For the independents in the ULA the objective conditions are not the only factor in this narrative, the subjective factor -- that is the leadership shown by the component parts -- is also of importance. While being applauded for the initial initiative the two major factions in the alliance, the SWP and SP, have come under some criticism. It is felt by many that the SP was conservative when it came to developing the alliance. The SP rank and file membership never really engaged with the ULA as individuals, nor took part in its activities; the SP was represented in the steering committee by leadership members with little or no involvement in political discussion by the rank and file SP membership. From early on only full-time party workers and party officers attended ULA-related activities or meetings. Even this low level was reduced well over a year ago (and long before the SP-Daly split) when the SP pulled back from any ULA activity outside of parliamentary work.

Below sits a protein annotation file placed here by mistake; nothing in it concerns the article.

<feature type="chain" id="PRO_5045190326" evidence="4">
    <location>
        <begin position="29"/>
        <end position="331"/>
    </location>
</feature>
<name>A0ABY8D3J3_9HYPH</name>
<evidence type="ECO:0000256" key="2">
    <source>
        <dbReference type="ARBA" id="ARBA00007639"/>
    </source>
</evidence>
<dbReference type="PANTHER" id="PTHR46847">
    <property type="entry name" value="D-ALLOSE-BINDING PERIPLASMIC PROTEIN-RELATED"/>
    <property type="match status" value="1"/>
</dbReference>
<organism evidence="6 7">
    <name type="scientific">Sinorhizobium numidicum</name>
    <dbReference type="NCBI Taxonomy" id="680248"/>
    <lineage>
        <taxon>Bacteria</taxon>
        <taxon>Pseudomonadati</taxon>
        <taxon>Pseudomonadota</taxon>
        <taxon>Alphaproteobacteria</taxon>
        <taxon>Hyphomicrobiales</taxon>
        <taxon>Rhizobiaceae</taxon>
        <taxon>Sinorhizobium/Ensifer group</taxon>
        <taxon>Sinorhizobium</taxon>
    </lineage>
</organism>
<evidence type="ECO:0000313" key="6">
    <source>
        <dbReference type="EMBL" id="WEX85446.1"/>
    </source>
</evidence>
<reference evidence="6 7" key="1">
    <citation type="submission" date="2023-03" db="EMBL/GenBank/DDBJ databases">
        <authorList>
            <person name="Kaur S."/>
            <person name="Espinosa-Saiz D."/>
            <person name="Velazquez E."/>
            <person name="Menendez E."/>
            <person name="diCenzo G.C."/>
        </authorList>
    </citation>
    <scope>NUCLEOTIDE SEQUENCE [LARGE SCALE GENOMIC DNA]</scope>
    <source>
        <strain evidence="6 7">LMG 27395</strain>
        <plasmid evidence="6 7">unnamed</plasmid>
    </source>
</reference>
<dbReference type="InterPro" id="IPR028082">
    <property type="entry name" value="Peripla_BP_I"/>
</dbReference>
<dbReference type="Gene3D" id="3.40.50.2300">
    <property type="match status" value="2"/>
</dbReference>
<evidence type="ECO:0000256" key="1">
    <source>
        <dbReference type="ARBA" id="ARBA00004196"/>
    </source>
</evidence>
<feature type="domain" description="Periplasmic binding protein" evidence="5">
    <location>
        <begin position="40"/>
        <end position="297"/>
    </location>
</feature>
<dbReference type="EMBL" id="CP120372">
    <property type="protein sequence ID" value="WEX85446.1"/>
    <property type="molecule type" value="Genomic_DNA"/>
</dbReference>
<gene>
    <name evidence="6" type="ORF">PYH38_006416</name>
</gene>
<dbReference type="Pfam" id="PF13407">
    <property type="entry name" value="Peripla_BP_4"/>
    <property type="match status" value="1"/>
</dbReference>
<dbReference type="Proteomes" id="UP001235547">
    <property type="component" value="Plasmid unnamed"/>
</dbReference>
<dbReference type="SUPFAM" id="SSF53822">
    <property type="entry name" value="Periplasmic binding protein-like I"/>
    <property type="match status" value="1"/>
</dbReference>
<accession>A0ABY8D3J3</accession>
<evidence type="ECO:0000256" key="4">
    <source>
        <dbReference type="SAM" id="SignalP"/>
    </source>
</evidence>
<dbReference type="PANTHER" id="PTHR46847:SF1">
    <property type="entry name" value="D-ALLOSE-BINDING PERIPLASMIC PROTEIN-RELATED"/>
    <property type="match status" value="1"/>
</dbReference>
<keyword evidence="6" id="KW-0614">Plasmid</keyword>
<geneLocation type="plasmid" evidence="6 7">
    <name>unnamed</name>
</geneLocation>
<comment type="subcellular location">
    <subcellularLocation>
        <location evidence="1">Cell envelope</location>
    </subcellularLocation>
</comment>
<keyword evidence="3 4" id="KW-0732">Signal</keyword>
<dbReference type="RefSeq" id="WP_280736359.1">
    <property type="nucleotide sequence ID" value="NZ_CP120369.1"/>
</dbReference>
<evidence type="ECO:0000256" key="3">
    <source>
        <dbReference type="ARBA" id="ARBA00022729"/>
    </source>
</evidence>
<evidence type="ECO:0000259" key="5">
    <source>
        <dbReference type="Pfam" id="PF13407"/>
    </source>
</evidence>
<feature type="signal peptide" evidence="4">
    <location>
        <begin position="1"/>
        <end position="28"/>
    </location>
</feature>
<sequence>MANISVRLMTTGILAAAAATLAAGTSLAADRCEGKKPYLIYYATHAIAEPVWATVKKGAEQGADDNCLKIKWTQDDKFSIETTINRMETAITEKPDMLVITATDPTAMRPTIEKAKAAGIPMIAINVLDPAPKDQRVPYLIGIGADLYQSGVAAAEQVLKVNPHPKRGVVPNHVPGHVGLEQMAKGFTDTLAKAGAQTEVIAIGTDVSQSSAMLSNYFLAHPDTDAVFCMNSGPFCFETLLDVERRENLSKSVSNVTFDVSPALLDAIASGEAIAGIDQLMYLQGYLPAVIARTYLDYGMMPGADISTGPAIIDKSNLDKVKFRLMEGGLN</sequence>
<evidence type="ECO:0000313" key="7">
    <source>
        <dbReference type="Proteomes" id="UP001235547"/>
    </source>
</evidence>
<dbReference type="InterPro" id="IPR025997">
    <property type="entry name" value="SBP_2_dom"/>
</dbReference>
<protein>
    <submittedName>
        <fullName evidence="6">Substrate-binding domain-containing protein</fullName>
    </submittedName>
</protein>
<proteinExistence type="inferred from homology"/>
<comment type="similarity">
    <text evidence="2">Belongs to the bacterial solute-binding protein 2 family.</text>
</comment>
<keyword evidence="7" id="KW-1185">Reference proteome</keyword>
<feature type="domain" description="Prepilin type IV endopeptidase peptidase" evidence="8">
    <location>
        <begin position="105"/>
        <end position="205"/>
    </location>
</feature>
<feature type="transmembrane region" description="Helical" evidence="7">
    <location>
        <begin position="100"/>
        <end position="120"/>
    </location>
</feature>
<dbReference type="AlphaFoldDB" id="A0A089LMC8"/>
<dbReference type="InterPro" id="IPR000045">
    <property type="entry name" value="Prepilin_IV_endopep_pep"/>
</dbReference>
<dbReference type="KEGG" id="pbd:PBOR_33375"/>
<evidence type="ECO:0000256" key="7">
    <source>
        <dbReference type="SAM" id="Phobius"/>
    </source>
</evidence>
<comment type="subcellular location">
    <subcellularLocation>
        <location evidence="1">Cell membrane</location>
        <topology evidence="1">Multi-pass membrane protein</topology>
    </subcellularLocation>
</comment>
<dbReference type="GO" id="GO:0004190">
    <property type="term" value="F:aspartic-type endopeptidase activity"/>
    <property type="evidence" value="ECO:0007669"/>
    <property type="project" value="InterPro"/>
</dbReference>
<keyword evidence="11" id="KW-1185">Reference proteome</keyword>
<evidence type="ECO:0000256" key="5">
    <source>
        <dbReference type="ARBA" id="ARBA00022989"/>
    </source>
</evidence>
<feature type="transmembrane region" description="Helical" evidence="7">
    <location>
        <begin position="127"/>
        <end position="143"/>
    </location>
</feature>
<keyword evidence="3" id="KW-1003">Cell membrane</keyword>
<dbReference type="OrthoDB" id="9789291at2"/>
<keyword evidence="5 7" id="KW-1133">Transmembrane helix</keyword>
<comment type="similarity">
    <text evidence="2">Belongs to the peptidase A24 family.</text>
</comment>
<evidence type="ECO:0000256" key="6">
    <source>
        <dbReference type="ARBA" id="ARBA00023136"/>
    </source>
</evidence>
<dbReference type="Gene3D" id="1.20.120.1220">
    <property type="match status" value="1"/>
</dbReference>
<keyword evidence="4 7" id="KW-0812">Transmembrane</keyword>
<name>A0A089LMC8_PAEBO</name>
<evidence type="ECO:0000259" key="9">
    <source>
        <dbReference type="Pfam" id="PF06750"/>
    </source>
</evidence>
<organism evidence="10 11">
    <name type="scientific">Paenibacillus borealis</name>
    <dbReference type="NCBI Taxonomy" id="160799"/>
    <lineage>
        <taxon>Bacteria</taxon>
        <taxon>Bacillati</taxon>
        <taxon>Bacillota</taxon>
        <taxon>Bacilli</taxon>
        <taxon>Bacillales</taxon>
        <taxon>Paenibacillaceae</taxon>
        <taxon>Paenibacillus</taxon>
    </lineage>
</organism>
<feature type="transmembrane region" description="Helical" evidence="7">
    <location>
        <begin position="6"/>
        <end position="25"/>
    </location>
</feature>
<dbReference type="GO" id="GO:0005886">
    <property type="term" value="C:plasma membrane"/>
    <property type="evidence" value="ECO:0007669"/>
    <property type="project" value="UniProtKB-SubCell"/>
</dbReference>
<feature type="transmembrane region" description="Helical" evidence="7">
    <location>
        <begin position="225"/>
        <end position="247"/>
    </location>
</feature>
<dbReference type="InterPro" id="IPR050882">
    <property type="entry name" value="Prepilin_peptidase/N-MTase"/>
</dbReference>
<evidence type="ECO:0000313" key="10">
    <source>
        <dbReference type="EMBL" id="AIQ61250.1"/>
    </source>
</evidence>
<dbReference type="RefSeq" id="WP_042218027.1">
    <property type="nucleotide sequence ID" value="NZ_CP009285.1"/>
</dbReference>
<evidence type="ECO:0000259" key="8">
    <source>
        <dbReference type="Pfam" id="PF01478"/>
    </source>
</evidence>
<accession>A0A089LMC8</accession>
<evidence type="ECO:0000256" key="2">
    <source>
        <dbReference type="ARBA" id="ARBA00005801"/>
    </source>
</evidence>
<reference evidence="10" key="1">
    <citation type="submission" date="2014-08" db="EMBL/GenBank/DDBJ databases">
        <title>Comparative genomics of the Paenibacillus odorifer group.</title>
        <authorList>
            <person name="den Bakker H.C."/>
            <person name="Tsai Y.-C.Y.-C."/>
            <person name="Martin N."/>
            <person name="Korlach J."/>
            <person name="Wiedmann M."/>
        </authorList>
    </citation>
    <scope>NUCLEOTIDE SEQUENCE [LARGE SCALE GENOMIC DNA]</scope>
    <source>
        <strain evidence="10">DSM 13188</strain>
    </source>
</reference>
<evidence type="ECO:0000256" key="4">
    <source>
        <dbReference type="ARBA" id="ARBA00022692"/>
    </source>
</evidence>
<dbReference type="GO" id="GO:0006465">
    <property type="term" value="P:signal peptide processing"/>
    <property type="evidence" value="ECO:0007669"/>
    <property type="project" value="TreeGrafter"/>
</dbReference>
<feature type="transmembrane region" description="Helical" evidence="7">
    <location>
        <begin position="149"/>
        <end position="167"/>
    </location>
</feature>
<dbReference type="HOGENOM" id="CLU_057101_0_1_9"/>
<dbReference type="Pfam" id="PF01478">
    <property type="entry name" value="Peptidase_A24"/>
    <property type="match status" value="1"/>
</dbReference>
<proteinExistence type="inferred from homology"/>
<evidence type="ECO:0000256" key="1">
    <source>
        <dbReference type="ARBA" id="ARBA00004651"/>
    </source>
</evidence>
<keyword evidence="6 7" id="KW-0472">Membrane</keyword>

Around that time (January 2012) the SP’s general secretary Kevin McLoughlin wrote an article proclaiming that the ULA is not a workers’ party, “nor is it likely to just become the new party at some future date” (“What next for the United Left Alliance”, January 17, 2012), dealing a severe political blow to the project and indeed begging the question then, why would anyone join at all?

On the streets and in protests the ULA never had any profile as the two main components, the SWP and SP, continued to exclusively organise and recruit separately, on one occasion the two groups even managed to organise a meeting on education cuts (following a teachers’ protest) in the same hotel and at the same time where a single ULA meeting would have made sense.

In the Dail the TD’s never gelled and acted more as a number of independent politicians, sometimes collaborating but more often not. The lack of strategy by the TDs was apparent from early on, especially between the SP and SWP TDs.